Wesley, copyright Teresa ParodI feel blessed to have had two gifted artists in my family — Teresa and my late brother, Wes Kramer, shown in Teresa’s drawing at left. My younger sister, Karen Brooks, also can draw rather well, although she didn’t pursue a career in the arts. While I cannot draw or paint as well as Teresa does or Wes did, I feel fortunate that God gave me enough of an artistic eye to take photos, design newspaper pages and create Web sites.

At least one of my friends have marveled how artistically influenced we were for being the children of a steelworker. Well, my late father, Henry “Gene” Kramer may have toiled for years as a blue-collar worker and on the family farm near Brighton, Ill., but he frequently drew and occasionally painted. My grandmother, Bertha Kramer, also was quite a prolific artist. They, however, did not have the opportunities that Teresa, Wes and I had. Even my mother, Jean Kramer, who often complained about not being able to draw, has an artistic eye. I remember a photo she took of a tree during the fall and how well-composed it was, even though she had never received formal education in the Rule of Thirds or other aspects of formal composition.

I hope you’ll take the time to visit my sister’s Web site and enjoy her work. I’m also grateful she included a link to my site, and I will insert links to her site on the BAMMI and Shoreline pages.

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November 21, 2007

Happy Thanksgiving!

Filed under: Uncategorized — Tags: , , , — Roger @ 7:51 pm

One of my friends on my MySpace page — yes, I have one, but only primarily to bring people to this site (And, no, I am not too old to have a MySpace or Facebook page!) — encouraged people to stop dwelling on the bad things or things that need improvement and try just being thankful for what you do have and that you are alive.

In addition to being alive, I’m grateful for:

  • My family, whom I’ll see tomorrow for Thanksgiving and the joint celebrations of my nephew and oldest niece, both of whom turn 17 this year.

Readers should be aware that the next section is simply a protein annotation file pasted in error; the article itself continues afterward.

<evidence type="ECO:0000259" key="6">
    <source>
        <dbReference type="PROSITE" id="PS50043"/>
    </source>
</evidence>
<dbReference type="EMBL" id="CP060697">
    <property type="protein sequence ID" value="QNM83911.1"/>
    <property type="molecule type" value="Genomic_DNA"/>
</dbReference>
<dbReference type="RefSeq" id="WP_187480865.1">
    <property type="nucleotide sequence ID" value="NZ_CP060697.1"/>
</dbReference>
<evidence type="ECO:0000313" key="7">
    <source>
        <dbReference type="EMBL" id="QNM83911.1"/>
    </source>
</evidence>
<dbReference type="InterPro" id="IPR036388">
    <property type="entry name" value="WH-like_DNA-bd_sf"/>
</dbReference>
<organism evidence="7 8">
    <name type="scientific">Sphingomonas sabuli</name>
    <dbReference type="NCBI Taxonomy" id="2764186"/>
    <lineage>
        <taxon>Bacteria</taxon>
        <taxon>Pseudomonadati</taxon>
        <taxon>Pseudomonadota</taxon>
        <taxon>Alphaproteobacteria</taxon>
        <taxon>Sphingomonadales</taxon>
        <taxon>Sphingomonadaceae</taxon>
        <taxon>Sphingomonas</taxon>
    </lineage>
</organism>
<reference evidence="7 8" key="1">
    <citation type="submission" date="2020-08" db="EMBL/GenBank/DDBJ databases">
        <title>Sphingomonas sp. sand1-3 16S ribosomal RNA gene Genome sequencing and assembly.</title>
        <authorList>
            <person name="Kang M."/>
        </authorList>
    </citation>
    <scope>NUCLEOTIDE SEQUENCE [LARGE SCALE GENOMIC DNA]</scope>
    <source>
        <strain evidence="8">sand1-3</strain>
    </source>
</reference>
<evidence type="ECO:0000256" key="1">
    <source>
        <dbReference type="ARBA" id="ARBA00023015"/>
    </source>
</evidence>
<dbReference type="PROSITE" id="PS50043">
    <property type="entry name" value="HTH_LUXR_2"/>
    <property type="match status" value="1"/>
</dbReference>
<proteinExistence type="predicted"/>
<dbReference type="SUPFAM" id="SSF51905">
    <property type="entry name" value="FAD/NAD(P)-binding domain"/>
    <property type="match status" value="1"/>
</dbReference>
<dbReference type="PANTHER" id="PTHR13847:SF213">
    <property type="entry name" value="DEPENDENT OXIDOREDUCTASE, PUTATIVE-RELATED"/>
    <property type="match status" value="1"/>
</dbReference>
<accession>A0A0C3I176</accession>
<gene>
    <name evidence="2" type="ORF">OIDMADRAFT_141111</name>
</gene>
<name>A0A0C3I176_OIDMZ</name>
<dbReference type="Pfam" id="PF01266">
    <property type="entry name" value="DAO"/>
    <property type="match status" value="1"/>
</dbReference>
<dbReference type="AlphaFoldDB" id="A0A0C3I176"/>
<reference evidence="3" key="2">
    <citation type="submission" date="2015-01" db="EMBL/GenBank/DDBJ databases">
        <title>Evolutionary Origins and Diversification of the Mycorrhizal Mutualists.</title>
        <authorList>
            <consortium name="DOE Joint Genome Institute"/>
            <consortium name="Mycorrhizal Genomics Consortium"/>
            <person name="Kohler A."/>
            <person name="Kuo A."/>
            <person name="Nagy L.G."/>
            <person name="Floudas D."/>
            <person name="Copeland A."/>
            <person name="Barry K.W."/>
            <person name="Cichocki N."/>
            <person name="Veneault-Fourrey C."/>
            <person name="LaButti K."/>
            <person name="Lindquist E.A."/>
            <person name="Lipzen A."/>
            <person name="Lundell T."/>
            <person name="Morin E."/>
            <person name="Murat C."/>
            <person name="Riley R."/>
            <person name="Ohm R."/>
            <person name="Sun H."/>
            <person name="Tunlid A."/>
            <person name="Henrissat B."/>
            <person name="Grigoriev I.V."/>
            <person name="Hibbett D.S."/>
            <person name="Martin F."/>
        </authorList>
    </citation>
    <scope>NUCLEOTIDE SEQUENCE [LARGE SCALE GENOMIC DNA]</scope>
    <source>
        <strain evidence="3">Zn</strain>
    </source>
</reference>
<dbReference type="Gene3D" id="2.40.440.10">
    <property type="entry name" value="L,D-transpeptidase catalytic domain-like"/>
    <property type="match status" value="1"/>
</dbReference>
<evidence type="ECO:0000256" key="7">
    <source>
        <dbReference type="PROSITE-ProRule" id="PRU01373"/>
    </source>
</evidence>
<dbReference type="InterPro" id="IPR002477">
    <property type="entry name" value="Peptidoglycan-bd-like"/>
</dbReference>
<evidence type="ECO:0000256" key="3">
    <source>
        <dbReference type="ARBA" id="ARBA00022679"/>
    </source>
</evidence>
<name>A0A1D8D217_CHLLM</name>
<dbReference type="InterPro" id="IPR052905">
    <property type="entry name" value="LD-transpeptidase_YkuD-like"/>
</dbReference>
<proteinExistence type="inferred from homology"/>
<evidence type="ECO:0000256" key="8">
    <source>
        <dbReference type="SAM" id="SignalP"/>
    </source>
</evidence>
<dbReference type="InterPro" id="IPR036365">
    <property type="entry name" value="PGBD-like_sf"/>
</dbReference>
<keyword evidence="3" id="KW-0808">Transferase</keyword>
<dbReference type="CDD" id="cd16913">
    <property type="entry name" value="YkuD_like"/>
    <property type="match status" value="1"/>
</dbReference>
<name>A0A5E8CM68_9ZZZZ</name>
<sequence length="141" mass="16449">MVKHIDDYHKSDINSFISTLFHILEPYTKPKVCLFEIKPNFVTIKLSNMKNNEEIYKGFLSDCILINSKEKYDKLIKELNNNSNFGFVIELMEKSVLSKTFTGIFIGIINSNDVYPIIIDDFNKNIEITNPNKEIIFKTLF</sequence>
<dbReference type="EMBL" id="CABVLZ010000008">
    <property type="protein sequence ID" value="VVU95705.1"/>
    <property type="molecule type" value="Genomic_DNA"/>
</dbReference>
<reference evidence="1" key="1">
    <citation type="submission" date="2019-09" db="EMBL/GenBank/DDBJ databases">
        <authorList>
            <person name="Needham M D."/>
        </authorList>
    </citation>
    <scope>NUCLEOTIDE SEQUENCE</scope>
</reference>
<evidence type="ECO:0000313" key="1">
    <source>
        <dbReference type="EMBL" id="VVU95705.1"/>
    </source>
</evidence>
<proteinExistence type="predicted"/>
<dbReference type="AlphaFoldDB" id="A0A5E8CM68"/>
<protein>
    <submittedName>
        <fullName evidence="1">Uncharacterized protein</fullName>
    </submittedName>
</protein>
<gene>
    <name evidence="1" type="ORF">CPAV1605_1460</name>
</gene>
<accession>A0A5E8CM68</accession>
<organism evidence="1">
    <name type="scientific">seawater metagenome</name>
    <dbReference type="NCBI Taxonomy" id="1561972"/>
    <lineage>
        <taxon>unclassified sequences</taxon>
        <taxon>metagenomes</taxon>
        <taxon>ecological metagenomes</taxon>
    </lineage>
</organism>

• My friends. My odd hours keep me with connecting with you as well as I would like, but be sure you are frequently on my mind.
  • My ability to ride a bike.
  • My ability to play a leadership role in the Tour de Stooges and the Belleville Area Bicycling and Eating Society.
  • My job. Even though the newspaper industry is going through a difficult transition as more people rely on the Internet for news and advertising, it still gives me a lot of satisfaction to design a strong front page that draws people to read our paper.
  • My faith, which keeps me anchored when things get a bit crazy.

I’m sure I can think of more if I had time, but I need to get back to work. I wish all of you a Happy Thanksgiving!

P.S.: For those of you who live in the St. Louis area, KPLR-TV, Channel 11, will be having a Three Stooges marathon from 8 a.m. to 2 p.m. CST Thursday. Thanksgiving is a great day for TV viewing — if you’re a guy!

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July 24, 2007

Who says you have to train?

Filed under: cycling — Tags: , — Roger @ 1:39 am

My older sister, Teresa Parod, her son, Julius, and two of his friends, Kyle Enochs and Nate Walters, recently completed the Cycling the Erie Canal ride in New York.

I’ll let Teresa describe the ride in her own words:

Julius, Nate, and Kyle were successful on the bike trip from Buffalo to Albany, N.Y. Their training consisted of a combined mileage of 5 miles in 2007.

Nate decided to go the day before we left. He won a prize at the celebration dinner for “The Best Reason Not Have a Water-Bottle Holder and Have a Water Bottle Bunged to the Bike Instead.” The reason being is that Nate’s bike is 47 years old and that is before water bottle holders were invented.

Kyle and Julius were the first, out of 500 people, to finish the ride. However, even more incredible, they are still friends, after spending eight days together on a tandem (also called the divorce bike).

Best sights: All the technology surrounding the Erie Canal (locks, dams, aqueducts, etc.)

Worst part: Getting three teenagers up and on the road by 6:30 a.m.

Best part: Spending time with Julius, Nate and Kyle.

I would never recommend going into an 8-day, 400-mile ride with less than 5 miles of training — an average of 1.67 miles per teenager — but it just goes to show what teenagers can do.

Julius’ uncle has considerably more than 1.67 miles of training going into the West Shoreline Tour in Michigan on Aug. 5-11, but I don’t feel completely comfortable with the amount of riding I’ve done going into the ride. At least we’ve had some Michigan-like weather down here in St. Louis for much of July, which has allowed me to get some decent miles in.

Here’s hoping that my nephew and his friends will be inspiration for me while I’m climbing the hills along the Lake Michigan shore.

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May 17, 2007

Not much time for riding

Filed under: cycling — Tags: — Roger @ 1:53 pm